The cross-strait service trade agreement, which was signed in Shanghai on June 21, but has not yet been ratified by the legislature, would bring benefits to a minority of sectors in Taiwan, but may be disadvantageous for the majority, and its effects would be far-reaching.
The government only stresses the beneficial points and insists that the whole agreement should be approved unconditionally. This clearly underestimates ordinary people’s intelligence.
For example, the agreement has potential downsides for the advertising businesses.
On Aug. 20, the Guangzhou edition of the Chinese daily newspaper Nanfang Dushi Bao, also known in English as the Southern Metropolis News, carried an advertisement in the form of a letter just 53 Chinese characters long. The letter said: “Former Mrs Zhang: Give up, will you? The winner and loser have already been decided. A good man will only belong to a woman who can present herself well. May you wake up soon and learn how to present yourself, so that there will be no mistresses anymore.”
The undated message was signed “Mrs Zhang.”
That very day, the Guangdong Province Administration for Industry and Commerce set about filing a case over the advertisement on the grounds that it infringed Article 7, Paragraph 5 of the Advertising Law of the People’s Republic of China, which stipulates that an advertisement should not contain anything that would “violate good social conventions.”
The administration summoned representatives of the newspaper publisher, the advertiser and the advertising agency for a group interview. It ordered them to stop printing similar pieces and take active steps to undo any undesirable social effects.
The mistress-themed advert looked like a war of words between two women, seemingly unrelated to any product. However, it is said to have been placed by two Guangzhou-based companies — skincare firm Hanhoo and a brand planning agency. It was meant to be the first in a series to be printed over seven days, but the province administration ordered the campaign to be cut off straight away, citing the “mistress” theme as an example commercial manipulation to market a product.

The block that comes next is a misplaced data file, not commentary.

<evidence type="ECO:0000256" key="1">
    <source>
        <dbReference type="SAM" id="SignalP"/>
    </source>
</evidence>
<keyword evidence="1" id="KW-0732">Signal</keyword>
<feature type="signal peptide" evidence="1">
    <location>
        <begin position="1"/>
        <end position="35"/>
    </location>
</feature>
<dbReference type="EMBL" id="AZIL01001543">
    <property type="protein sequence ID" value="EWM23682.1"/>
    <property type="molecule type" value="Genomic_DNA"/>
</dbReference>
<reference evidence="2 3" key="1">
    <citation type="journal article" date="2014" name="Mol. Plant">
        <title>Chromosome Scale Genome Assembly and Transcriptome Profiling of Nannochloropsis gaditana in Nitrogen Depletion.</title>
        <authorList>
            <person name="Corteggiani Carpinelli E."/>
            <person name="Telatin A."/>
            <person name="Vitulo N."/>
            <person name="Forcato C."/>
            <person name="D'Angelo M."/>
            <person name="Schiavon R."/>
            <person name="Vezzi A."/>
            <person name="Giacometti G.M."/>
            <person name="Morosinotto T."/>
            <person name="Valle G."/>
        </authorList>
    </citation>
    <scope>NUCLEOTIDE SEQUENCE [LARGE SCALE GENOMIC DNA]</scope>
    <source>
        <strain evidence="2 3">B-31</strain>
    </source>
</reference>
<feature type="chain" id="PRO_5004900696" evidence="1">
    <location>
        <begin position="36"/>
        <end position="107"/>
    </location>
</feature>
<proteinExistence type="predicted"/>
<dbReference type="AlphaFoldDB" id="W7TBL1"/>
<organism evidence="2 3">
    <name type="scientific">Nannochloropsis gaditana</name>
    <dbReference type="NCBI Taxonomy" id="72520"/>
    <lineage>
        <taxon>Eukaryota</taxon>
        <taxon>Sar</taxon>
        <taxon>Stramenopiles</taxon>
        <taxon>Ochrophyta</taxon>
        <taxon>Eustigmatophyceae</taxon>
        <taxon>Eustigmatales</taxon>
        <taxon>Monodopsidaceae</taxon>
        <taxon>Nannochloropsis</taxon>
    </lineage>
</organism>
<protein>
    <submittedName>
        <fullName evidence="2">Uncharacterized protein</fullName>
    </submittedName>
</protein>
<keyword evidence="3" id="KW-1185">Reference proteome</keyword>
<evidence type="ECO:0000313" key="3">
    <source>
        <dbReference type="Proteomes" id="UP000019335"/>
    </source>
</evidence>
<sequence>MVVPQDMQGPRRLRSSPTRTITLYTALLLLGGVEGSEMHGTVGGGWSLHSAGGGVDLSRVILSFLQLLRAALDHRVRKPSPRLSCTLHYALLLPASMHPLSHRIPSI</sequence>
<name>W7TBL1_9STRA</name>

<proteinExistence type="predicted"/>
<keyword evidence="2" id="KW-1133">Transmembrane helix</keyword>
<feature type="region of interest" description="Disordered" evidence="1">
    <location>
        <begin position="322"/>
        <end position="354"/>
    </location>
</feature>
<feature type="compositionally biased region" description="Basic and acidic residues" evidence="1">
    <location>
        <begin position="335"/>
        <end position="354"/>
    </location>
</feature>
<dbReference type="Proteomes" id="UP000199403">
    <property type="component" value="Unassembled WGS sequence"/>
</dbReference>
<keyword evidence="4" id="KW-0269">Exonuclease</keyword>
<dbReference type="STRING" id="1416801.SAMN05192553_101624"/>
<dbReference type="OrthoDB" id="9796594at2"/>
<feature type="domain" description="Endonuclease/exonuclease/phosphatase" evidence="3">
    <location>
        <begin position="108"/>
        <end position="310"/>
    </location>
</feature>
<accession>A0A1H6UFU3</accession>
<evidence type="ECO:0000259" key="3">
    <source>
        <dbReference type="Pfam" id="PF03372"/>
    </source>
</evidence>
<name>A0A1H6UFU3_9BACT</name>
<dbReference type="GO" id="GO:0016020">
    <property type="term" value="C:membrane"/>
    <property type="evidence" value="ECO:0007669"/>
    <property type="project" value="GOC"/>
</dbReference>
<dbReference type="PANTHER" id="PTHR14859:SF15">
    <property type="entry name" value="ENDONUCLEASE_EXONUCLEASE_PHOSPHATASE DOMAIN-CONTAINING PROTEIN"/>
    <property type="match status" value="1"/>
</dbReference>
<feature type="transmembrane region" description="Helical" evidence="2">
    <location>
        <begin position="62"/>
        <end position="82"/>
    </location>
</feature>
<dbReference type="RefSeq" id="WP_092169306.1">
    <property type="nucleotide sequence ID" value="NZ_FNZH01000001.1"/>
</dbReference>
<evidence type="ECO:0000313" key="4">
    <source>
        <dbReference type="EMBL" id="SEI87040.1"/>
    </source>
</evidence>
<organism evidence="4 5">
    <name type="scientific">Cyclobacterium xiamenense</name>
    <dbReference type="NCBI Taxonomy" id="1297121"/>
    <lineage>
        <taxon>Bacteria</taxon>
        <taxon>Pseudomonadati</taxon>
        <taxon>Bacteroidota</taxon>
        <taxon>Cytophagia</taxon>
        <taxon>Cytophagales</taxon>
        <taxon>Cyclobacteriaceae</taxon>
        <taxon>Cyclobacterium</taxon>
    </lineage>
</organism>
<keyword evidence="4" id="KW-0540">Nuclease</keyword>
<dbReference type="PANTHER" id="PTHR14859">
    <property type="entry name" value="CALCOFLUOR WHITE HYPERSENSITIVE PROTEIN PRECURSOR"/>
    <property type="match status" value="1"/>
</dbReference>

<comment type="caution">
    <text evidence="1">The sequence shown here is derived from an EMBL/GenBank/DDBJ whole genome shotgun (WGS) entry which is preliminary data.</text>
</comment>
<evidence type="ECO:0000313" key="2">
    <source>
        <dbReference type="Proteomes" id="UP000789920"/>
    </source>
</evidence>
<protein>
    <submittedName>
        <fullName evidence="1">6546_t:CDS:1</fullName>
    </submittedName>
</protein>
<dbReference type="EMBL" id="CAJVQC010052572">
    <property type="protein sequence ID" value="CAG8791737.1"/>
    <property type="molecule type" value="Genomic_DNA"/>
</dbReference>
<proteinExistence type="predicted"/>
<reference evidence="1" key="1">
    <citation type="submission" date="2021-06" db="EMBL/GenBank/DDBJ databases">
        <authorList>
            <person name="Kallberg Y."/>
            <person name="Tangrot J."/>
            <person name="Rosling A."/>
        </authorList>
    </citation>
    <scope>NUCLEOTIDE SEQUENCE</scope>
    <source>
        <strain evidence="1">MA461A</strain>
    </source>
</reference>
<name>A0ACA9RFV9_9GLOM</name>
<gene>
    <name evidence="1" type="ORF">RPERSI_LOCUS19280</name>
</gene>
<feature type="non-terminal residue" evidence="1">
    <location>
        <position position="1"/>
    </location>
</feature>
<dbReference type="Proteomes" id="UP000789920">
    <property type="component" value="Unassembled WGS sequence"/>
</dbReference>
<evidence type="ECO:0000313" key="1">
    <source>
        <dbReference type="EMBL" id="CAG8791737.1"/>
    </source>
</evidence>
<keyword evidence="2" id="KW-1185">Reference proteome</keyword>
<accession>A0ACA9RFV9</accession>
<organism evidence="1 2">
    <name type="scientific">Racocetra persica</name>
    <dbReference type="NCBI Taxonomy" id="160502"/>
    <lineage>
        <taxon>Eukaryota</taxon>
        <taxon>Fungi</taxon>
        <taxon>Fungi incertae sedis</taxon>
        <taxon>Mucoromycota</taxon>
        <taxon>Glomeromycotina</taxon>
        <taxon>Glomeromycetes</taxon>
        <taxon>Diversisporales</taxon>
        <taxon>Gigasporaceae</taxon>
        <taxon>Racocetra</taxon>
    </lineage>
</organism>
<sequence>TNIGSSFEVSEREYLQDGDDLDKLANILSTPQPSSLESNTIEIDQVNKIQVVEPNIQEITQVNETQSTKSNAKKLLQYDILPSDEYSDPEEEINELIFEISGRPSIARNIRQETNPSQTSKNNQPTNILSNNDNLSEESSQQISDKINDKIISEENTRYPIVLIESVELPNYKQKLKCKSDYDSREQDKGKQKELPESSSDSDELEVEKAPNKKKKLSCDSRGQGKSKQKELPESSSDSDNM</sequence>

Has commercial advertising ever not been manipulative? The shutdown order did not prevent a big response, so the campaign was a success regardless.
If a Chinese advertiser had published the same advertisement in a Taiwanese newspaper, there would have been no problems. No government department would have intervened.
Why would there be such different reactions between the two nations? The answer is simple: Because China has its Advertising Law, while Taiwan’s has not any equivalent. In Taiwan, the advertisement would be more likely to be praised and widely appreciated for its creativity.
Even if Taiwan had laws to penalize such an advertisement, it is a democratic country where the rule of law prevails, so punishing an advertiser would not be such a simple matter. However, in China, advertisements have to examined, and if people are checking, there are sure to be occasional problems — especially in a country where leaders’ and officials’ decisions are often more important than what the law does or does not say. If Chinese officials want to clamp down on ads that they do not like, they can do so, even if they cannot find a legal regulation to invoke.